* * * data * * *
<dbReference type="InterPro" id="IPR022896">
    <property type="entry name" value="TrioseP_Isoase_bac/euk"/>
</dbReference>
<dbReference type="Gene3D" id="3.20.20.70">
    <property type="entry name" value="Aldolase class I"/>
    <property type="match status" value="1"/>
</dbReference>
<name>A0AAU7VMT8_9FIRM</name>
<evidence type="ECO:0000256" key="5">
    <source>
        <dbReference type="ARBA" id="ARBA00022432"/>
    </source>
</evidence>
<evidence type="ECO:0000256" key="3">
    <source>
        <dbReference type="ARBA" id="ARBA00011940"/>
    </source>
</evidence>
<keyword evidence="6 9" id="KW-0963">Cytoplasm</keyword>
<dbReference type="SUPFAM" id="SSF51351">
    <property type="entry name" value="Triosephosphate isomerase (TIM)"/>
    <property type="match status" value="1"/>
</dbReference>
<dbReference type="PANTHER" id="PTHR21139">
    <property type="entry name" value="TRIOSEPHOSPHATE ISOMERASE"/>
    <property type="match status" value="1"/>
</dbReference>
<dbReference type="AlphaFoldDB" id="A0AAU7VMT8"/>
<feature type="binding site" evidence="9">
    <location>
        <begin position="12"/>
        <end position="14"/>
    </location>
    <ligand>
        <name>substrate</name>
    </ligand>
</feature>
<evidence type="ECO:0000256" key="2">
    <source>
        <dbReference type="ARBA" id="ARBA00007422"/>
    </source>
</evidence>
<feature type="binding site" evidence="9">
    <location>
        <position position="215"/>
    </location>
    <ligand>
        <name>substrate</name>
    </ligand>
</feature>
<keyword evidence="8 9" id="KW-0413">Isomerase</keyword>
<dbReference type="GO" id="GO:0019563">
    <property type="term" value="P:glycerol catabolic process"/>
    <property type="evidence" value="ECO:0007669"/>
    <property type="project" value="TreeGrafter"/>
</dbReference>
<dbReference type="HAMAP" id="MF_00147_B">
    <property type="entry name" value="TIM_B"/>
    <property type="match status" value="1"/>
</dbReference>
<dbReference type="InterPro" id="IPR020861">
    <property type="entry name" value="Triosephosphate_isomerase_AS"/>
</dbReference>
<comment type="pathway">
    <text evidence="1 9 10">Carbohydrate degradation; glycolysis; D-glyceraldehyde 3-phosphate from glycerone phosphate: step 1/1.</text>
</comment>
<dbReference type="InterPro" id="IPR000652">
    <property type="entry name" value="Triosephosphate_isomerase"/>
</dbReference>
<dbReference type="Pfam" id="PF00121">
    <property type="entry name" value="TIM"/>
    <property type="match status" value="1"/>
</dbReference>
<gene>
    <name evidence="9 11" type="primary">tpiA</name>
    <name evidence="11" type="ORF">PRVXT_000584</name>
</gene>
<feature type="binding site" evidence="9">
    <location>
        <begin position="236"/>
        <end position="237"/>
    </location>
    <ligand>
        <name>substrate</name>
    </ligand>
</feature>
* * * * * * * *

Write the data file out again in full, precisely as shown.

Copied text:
<dbReference type="InterPro" id="IPR022896">
    <property type="entry name" value="TrioseP_Isoase_bac/euk"/>
</dbReference>
<dbReference type="Gene3D" id="3.20.20.70">
    <property type="entry name" value="Aldolase class I"/>
    <property type="match status" value="1"/>
</dbReference>
<name>A0AAU7VMT8_9FIRM</name>
<evidence type="ECO:0000256" key="5">
    <source>
        <dbReference type="ARBA" id="ARBA00022432"/>
    </source>
</evidence>
<evidence type="ECO:0000256" key="3">
    <source>
        <dbReference type="ARBA" id="ARBA00011940"/>
    </source>
</evidence>
<keyword evidence="6 9" id="KW-0963">Cytoplasm</keyword>
<dbReference type="SUPFAM" id="SSF51351">
    <property type="entry name" value="Triosephosphate isomerase (TIM)"/>
    <property type="match status" value="1"/>
</dbReference>
<dbReference type="PANTHER" id="PTHR21139">
    <property type="entry name" value="TRIOSEPHOSPHATE ISOMERASE"/>
    <property type="match status" value="1"/>
</dbReference>
<dbReference type="AlphaFoldDB" id="A0AAU7VMT8"/>
<feature type="binding site" evidence="9">
    <location>
        <begin position="12"/>
        <end position="14"/>
    </location>
    <ligand>
        <name>substrate</name>
    </ligand>
</feature>
<evidence type="ECO:0000256" key="2">
    <source>
        <dbReference type="ARBA" id="ARBA00007422"/>
    </source>
</evidence>
<feature type="binding site" evidence="9">
    <location>
        <position position="215"/>
    </location>
    <ligand>
        <name>substrate</name>
    </ligand>
</feature>
<keyword evidence="8 9" id="KW-0413">Isomerase</keyword>
<dbReference type="GO" id="GO:0019563">
    <property type="term" value="P:glycerol catabolic process"/>
    <property type="evidence" value="ECO:0007669"/>
    <property type="project" value="TreeGrafter"/>
</dbReference>
<dbReference type="HAMAP" id="MF_00147_B">
    <property type="entry name" value="TIM_B"/>
    <property type="match status" value="1"/>
</dbReference>
<dbReference type="InterPro" id="IPR020861">
    <property type="entry name" value="Triosephosphate_isomerase_AS"/>
</dbReference>
<comment type="pathway">
    <text evidence="1 9 10">Carbohydrate degradation; glycolysis; D-glyceraldehyde 3-phosphate from glycerone phosphate: step 1/1.</text>
</comment>
<dbReference type="InterPro" id="IPR000652">
    <property type="entry name" value="Triosephosphate_isomerase"/>
</dbReference>
<dbReference type="Pfam" id="PF00121">
    <property type="entry name" value="TIM"/>
    <property type="match status" value="1"/>
</dbReference>
<gene>
    <name evidence="9 11" type="primary">tpiA</name>
    <name evidence="11" type="ORF">PRVXT_000584</name>
</gene>
<feature type="binding site" evidence="9">
    <location>
        <begin position="236"/>
        <end position="237"/>
    </location>
    <ligand>
        <name>substrate</name>
    </ligand>
</feature>